Preprints
https://doi.org/10.5194/egusphere-2022-990
https://doi.org/10.5194/egusphere-2022-990
 
11 Jan 2023
11 Jan 2023
Status: this preprint is open for discussion.

Assessing the coastal hazard of medicane Ianos through ensemble modelling

Christian Ferrarin1, Florian Pantillon2, Silvio Davolio3, Marco Bajo1, Mario Marcello Miglietta4, Elenio Avolio5, Diego S. Carrió6, Ioannis Pytharoulis7, Claudio Sanchez8, Platon Patlakas9, Juan Jesús González-Alemán10, and Emmanouil Flaounas11 Christian Ferrarin et al.
  • 1CNR - National Research Council of Italy, ISMAR - Marine Sciences Institute, Venice, Italy
  • 2Laboratoire d’Aérologie, Université de Toulouse, CNRS, UPS, IRD, Toulouse, France
  • 3CNR - National Research Council of Italy, ISAC - Institute of Atmospheric Sciences and Climate, Bologna, Italy
  • 4CNR - National Research Council of Italy, ISAC - Institute of Atmospheric Sciences and Climate, Padua, Italy
  • 5CNR - National Research Council of Italy, ISAC - Institute of Atmospheric Sciences and Climate, Lamezia Terme, Italy
  • 6Department of Physics, Universitat de les Illes Balears, Palma, Spain
  • 7Department of Meteorology and Climatology, School of Geology, Aristotle University of Thessaloniki, Thessaloniki, Greece
  • 8Met Office, Exeter, UK
  • 9Department of Physics, National and Kapodistrian University of Athens, Athens, Greece
  • 10Spanish State Meteorological Agency, Madrid, Spain
  • 11Institute of Oceanography, Hellenic Centre for Marine Research, Athens, Greece

Abstract. On 18 September 2020, medicane Ianos hit the western coast of Greece resulting in flooding and severe damage at several coastal locations. In this work, we aim at evaluating its impact on sea conditions and the associated uncertainty through the use of an ensemble of numerical simulations. We applied a coupled wave-current model to an unstructured mesh representing the whole Mediterranean Sea, with a grid resolution increasing in the Ionian Sea along the cyclone path and the landfall area. To investigate the uncertainty of modelling sea levels and waves for such an intense event, we performed a multimodel ensemble of ocean simulations using several coarse (10 km) and high-resolution (2 km) meteorological forcings from different mesoscale models. The performance of the ocean and wave models was evaluated against observations retrieved from fixed monitoring stations and satellites. All model runs emphasized the occurrence of severe sea conditions along the cyclone path and at the coast. Due to the rugged and complex coastline, extreme sea levels are localised at specific coastal sites. However, numerical results show a large spread of the simulated sea conditions for both the sea level and waves highlighting the large uncertainty in simulating this kind of extreme event. The multi-model / multi-physics approach allows us to assess how the uncertainty propagates from meteorological to ocean variables and the subsequent coastal impact. The ensemble mean and standard deviation were combined to prove the hazard scenarios of the potential impact of such an extreme event to be used in a flood risk management plan.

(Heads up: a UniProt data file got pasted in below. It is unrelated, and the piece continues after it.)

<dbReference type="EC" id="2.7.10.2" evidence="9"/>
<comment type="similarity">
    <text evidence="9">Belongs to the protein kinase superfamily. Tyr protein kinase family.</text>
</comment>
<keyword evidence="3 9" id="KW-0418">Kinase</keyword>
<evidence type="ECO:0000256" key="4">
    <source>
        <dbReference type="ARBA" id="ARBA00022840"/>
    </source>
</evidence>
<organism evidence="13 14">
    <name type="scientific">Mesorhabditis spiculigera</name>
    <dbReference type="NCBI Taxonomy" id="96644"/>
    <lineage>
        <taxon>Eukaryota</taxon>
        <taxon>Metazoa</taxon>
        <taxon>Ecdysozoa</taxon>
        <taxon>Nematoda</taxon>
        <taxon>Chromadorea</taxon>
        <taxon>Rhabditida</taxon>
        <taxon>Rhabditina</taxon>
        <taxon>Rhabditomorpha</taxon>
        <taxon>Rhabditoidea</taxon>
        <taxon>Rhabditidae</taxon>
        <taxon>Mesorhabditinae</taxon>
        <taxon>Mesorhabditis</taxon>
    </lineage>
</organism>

Christian Ferrarin et al.

Status: open (until 22 Feb 2023)

Comment types: AC – author | RC – referee | CC – community | EC – editor | CEC – chief editor | : Report abuse
  • RC1: 'Comment on egusphere-2022-990', Anonymous Referee #1, 19 Jan 2023 reply
    • RC2: 'Reply on RC1', Anonymous Referee #1, 19 Jan 2023 reply

Christian Ferrarin et al.

Christian Ferrarin et al.

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Short summary
The combined use of meteorological and ocean models enabled the analysis of extreme sea conditions driven by medicane Ianos, which hit the western coast of Greece on 18 September 2020, flooding and damaging the coast. The large spread associated with the ensemble highlighted the high model uncertainty in simulating such an extreme weather event. The different simulations have been used for outlining hazard scenarios that represent a fundamental component of the coastal risk assessment.